Ampon Tangnoppakul, also known as Ah Kong, died this week in a Bangkok prison hospital where he was being treated for acute stomach pains.
Ampon, 61, was sentenced to 20 years in jail in November after a criminal court found him guilty of lese-majeste -- the controversial Article 112 of the Criminal Code -- and computer crimes, a report in the Bangkok Post said.
Ampon was charged with sending four text messages with offensive content in May last year to the personal secretary of Prime Minister Abhisit Vejjajiva criticizing the queen, the Post reported.
During the trial, Ampon claimed the messages were sent from a phone he didn't have and he didn't know how to send text messages.
Ampon's lawyers said this week their client was hoping to seek a royal pardon.
The government's Corrections Department said Ampon developed acute stomachaches and was admitted May 4 to the Bangkok Remand Prison's hospital where he died May 8.
But Tida Tavornseth, chairman of the political pressure group United Front for Democracy against Dictatorship, said the UDD would seek permission for its lawyers to attend the medical autopsy.
"Ah Kong died too soon," she said. "It's sad because the people want to learn more from this case, which is a matter of international concern."
Tida also said the UDD would bring Ampon's medical treatment and death to the attention of the International Red Cross.
Ampon's death has highlighted Thailand's lese-majeste laws, a focus for the so-called Red Shirts who support the UDD.
Red Shirts have openly clashed in the streets with the government, whose supporters are called Yellow Shirts and who support the People's Alliance for Democracy.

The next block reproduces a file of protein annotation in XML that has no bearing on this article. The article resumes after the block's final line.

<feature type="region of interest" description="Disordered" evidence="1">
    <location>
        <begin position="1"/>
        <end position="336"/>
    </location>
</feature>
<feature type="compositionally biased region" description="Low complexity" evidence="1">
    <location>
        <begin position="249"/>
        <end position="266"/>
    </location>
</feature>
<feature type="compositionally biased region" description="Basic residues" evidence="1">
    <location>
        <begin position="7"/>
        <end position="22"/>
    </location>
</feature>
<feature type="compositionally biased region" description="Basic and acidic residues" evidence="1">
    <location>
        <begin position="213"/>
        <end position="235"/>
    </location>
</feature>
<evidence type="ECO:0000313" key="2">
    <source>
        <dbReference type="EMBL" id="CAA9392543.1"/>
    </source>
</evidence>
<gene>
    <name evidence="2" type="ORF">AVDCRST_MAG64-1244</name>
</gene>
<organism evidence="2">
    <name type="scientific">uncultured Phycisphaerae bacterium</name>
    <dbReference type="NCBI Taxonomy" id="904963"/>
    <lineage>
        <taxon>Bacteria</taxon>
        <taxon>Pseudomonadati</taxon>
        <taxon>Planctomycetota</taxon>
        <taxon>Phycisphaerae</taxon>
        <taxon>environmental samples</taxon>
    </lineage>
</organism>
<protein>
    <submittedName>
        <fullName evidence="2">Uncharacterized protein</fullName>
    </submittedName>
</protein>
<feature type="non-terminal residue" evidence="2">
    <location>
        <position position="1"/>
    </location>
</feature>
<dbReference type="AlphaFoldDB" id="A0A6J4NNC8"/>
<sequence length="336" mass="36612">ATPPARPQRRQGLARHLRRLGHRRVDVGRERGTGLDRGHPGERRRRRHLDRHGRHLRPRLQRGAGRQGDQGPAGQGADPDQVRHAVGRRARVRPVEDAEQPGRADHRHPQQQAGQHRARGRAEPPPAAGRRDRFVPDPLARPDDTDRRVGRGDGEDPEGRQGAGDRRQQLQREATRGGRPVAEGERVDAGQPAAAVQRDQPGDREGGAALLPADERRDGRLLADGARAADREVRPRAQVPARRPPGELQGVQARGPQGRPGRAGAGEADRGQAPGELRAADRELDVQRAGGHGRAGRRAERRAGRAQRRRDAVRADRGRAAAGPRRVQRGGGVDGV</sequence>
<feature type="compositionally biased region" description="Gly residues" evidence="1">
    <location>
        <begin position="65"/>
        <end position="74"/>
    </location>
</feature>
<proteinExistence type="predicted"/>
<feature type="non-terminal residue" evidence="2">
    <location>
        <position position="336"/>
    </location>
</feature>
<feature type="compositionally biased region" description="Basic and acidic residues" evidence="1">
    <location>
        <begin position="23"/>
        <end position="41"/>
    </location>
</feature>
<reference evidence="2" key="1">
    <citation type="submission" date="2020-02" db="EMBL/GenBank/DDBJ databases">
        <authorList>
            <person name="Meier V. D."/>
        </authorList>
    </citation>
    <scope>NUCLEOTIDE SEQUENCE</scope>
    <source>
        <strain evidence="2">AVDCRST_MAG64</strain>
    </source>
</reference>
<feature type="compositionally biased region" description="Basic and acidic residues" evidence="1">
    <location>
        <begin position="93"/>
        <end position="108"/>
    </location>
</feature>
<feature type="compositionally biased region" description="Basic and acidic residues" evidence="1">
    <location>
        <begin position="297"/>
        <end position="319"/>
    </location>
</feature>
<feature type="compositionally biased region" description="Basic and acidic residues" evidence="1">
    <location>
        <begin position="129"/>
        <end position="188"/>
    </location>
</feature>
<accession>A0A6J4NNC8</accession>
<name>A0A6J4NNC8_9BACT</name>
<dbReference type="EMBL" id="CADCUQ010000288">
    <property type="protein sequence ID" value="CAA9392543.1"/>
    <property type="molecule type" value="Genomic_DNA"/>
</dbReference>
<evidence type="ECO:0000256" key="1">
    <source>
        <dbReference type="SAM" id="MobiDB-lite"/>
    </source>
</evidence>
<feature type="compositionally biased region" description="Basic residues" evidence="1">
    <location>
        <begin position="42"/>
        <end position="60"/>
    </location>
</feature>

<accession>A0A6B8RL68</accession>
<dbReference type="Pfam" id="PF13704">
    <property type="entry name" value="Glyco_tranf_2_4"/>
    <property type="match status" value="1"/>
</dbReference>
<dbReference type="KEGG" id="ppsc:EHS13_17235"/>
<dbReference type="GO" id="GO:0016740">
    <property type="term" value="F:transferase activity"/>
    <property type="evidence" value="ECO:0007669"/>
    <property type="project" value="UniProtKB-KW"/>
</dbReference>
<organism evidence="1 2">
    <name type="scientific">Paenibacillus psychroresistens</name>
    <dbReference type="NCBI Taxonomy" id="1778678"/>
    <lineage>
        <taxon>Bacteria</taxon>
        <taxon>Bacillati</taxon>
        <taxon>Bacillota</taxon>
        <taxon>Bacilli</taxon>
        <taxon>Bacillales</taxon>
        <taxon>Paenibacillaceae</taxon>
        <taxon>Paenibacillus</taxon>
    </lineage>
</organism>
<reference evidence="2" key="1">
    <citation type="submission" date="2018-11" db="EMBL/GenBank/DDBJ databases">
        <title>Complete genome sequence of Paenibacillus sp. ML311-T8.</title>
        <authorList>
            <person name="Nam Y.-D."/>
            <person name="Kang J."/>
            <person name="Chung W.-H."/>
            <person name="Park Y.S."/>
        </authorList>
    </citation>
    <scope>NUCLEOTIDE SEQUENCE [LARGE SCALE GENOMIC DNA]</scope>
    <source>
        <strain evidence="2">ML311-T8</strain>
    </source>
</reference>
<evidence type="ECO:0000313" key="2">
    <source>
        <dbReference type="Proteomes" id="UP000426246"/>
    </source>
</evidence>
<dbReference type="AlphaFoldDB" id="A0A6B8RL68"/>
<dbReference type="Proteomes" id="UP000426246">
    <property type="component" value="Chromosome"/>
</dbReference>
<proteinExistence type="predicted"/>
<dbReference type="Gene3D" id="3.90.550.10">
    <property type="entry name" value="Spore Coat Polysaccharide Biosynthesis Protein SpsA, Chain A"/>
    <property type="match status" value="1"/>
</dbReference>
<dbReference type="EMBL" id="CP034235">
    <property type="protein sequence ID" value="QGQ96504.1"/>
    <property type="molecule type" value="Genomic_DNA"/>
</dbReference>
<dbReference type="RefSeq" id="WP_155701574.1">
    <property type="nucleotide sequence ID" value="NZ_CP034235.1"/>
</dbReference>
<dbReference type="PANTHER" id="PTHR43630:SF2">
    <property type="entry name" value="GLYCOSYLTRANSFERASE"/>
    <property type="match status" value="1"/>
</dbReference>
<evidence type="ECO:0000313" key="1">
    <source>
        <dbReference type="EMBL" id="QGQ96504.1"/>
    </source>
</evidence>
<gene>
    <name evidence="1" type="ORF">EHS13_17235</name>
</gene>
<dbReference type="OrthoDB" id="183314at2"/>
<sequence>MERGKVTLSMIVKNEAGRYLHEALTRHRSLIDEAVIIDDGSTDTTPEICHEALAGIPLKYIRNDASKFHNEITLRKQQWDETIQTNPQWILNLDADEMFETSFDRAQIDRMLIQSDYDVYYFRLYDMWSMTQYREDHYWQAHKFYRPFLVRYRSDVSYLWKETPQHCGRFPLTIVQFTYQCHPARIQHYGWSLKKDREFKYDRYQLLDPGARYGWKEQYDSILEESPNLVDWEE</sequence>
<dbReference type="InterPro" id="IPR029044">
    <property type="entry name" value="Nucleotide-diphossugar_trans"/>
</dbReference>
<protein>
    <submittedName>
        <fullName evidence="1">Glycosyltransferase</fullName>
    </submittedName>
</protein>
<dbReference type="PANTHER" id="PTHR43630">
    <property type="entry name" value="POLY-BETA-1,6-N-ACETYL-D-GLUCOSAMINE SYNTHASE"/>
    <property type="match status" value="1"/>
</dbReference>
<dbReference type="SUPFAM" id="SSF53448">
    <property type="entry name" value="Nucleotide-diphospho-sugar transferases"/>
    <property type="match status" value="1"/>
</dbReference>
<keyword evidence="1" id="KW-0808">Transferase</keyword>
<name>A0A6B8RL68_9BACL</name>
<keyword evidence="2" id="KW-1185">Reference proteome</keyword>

Thailand's lese-majeste laws protect the king of Thailand, as head of state, from criticism, although his immediate political power is limited.
King Bhumibol Adulyadej has reigned as an enthroned monarch since 1946, nearly six years longer than the world's second-longest reigning monarch, Queen Elizabeth II of Britain.
The laws have been heavily criticized as a tool for the government, police and military to clamp down on political dissidents and foreigners.
Last December, Thailand's army -- supporters of the laws -- threw its authority behind local police efforts during the New Year period in case of protests over the lese-majeste laws.
The move is designed to dampen plans by protesters to gather in public and cut off Internet campaigns demanding changes to the laws that prohibit insults to the Thai royal family.
Thai army Cmdr. Gen. Prayuth Chan-ocha said in December people shouldn't be calling on the government and other authorities to amend Article 112.
"Personally, I feel we should not talk about this and I don't want it to go overboard," he said.
"If people think Thai law is unjust or too harsh, they can go live abroad. I would like Thai people to stop confronting each other and creating conflict."
Foreigners also are caught up in Thailand's lese-majeste law.
U.S. citizen Joe Gordon was sentenced in November to five years in jail for translating parts of a banned biography of the king and posting them online. His five-year sentence was reduced because he pleaded guilty during his trial in October.
Gordon, a 55-year-old, Thai-born U.S. citizen, was sentenced in a Bangkok court under the lese-majeste law, even though he posted the offending content online while living in Colorado.
Gordon lived in the United States for about 30 years until May last year when he visited Thailand for arthritis treatment.
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